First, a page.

Created on Wednesday, 02 November 2011 21:07
|The Solar Homestead house, pictured, became a symbol for sustainability and conservation in the Boone area as well as the entirety of North Carolina. Governor Bev Perdue, in light of the Solar Decathlon team winning 'The People's Choice Award', declared Oct. 28th to be Appalachian State University Solar Homestead Day. Photo courtesy of the Department of Energy Solar Decathlon|
Governor Beverly Perdue attended a reception at the Appalachian House Friday, signing a proclamation declaring Oct. 28 as Appalachian State University Solar Homestead Day in North Carolina.
“I was amazed and proud back in July when I saw what our ASU students were working on,” Perdue said during the reception. “So it didn’t come as a surprise to me when you beat both American and international universities as the People’s Choice in the Department of Energy’s Solar Decathlon, or that your Solar Homestead was a top contender, winning second place in the communications contest and third for architecture.”
Dave Lee, Appalachian graduate and Solar Homestead communications coordinator, attended the ceremony as well.
“I gave her a big hug,” Lee said. “This was the second time I met her. I got to show her around the headquarters and give her a tour when she first came to visit but yeah, I was nervous. It was a big deal.”
Perdue met with the Solar Homestead team twice before the ceremony, once at Hardin Park Elementary School and once at the Solar Decathlon Headquarters. It was her experience at the headquarters that really attracted her attention to the team, Lee said.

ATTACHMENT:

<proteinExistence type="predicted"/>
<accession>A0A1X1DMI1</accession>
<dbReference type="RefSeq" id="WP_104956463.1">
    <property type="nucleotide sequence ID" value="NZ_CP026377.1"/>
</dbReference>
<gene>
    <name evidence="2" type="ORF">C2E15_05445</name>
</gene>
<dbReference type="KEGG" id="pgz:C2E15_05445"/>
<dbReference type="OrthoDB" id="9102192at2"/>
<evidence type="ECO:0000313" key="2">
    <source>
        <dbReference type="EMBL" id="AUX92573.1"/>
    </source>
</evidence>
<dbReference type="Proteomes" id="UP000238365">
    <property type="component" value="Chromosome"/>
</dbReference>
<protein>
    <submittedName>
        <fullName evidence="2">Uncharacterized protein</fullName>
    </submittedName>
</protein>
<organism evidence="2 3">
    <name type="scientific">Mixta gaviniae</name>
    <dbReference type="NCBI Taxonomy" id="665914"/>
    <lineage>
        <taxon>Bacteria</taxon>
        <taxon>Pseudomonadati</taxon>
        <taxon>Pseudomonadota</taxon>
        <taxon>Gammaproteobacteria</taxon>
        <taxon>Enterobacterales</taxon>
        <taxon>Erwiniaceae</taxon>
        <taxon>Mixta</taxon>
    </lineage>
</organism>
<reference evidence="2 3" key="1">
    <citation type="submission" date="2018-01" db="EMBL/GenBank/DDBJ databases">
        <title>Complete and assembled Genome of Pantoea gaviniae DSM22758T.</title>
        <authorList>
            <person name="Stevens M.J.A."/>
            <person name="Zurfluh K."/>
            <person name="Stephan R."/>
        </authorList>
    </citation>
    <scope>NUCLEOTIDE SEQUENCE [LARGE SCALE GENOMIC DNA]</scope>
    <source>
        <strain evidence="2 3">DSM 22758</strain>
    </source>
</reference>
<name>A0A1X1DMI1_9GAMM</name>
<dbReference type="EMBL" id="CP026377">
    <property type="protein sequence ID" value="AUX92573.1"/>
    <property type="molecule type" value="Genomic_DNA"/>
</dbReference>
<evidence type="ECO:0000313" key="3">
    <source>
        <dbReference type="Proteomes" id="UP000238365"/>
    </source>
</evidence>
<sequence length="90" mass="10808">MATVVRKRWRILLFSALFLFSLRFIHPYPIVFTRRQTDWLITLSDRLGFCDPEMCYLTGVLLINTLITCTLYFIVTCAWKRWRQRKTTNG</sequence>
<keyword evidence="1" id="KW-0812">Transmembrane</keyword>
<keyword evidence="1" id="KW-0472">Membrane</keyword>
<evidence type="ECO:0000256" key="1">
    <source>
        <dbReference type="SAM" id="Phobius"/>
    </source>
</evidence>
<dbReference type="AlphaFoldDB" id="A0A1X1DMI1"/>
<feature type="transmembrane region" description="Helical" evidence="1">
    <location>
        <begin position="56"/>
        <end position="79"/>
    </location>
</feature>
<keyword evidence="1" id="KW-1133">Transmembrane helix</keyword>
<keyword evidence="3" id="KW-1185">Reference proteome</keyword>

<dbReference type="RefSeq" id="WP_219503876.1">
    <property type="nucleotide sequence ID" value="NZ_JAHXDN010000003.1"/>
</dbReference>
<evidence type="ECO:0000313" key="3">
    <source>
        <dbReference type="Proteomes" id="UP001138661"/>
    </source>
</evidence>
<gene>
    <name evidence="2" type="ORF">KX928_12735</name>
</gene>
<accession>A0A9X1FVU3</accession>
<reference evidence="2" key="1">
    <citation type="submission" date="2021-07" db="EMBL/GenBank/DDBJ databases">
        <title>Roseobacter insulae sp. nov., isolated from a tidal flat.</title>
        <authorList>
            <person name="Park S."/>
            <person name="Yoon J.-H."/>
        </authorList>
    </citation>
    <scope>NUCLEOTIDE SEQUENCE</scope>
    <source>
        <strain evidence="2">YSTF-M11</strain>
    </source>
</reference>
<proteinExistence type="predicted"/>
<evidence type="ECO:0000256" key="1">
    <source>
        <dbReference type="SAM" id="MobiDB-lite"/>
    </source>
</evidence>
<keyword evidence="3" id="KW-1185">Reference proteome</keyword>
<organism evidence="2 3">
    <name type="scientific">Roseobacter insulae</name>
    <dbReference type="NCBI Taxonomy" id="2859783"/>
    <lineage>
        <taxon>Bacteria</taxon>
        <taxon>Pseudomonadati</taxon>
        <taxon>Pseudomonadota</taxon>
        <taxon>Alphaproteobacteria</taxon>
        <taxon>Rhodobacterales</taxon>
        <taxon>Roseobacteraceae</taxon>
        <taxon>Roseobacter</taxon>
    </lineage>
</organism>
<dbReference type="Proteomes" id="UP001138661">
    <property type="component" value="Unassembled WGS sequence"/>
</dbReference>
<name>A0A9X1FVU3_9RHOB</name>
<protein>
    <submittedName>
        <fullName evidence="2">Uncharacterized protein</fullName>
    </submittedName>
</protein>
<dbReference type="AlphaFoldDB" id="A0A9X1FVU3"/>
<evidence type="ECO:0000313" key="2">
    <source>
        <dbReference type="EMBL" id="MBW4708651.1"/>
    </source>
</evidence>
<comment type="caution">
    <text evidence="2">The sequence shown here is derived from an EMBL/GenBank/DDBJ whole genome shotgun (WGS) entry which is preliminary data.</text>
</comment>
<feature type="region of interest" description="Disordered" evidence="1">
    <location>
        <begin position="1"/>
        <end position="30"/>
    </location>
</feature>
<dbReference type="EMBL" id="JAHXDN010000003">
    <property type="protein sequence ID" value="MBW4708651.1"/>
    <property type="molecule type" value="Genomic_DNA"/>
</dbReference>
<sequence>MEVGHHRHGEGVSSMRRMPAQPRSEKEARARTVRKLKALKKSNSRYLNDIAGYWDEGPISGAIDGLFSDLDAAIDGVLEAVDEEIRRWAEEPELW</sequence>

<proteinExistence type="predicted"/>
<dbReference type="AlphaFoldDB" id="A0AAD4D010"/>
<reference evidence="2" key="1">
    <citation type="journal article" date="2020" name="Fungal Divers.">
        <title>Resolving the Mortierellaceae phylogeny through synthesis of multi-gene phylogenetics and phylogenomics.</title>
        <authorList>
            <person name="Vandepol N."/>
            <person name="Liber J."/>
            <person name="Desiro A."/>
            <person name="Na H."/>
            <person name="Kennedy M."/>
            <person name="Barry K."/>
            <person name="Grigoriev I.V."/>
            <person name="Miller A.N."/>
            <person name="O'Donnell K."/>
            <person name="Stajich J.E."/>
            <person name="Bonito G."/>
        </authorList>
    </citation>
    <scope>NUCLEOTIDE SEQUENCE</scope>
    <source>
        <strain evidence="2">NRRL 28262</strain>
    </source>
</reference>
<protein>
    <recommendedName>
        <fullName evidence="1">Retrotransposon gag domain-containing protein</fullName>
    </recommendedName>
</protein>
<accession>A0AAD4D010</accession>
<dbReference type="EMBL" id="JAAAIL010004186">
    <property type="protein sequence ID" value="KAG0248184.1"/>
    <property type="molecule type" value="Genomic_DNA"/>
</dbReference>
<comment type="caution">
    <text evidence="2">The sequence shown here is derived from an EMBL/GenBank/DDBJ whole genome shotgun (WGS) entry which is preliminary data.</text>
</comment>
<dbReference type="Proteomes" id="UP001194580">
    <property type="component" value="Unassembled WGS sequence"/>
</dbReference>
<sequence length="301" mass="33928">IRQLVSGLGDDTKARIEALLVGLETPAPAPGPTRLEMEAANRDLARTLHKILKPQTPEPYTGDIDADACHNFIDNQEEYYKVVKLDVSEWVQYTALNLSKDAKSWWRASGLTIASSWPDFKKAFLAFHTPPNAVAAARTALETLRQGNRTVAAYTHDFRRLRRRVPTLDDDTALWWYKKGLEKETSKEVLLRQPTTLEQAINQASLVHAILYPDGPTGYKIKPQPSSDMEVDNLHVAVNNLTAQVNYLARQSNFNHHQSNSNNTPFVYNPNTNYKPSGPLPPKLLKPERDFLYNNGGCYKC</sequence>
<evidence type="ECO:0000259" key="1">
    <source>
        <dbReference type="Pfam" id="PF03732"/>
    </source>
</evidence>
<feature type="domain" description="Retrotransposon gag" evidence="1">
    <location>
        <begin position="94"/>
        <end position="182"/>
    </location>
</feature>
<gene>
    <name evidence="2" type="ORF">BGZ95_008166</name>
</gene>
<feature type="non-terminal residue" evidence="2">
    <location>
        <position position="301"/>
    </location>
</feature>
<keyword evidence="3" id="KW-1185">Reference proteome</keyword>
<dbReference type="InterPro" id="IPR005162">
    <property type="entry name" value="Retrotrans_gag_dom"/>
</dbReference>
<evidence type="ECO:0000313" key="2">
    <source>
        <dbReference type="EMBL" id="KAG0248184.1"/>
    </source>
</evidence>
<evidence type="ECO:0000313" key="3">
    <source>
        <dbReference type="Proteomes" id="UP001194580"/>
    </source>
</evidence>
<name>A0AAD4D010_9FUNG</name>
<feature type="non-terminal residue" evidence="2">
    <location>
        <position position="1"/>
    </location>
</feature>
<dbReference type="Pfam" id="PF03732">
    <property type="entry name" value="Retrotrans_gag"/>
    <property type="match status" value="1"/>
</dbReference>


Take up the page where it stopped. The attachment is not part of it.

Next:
“I think from her being there firsthand and seeing what we were doing and seeing how it really relates to the state’s goals – I think that made her realize the importance of it,” Lee said.
For the Solar Homestead team and Perdue, it wasn’t the awards that made the project worth it. Rather, they appreciated the university’s opportunity to compete and represent sustainability at Appalachian.
“I’m not just proud of what you’ve accomplished – designing and constructing this project – I’m also proud of how you demonstrated the incredible spirit of North Carolina,” Perdue said. “You made the project come together on your own. You partnered with the private sector to raise funds, while other projects depended on government sponsorship.”
Lee said he hopes Solar Homestead Day’s celebration will preserve the project’s mission in the future.
“Hopefully, by everybody coming out and seeing the solar homestead wherever it is, bringing attention back to the house and making sure its original mission, which is to educate and inform the public, is still going on,” he said.
Story: KELLI STRAKA, Senior News Reporter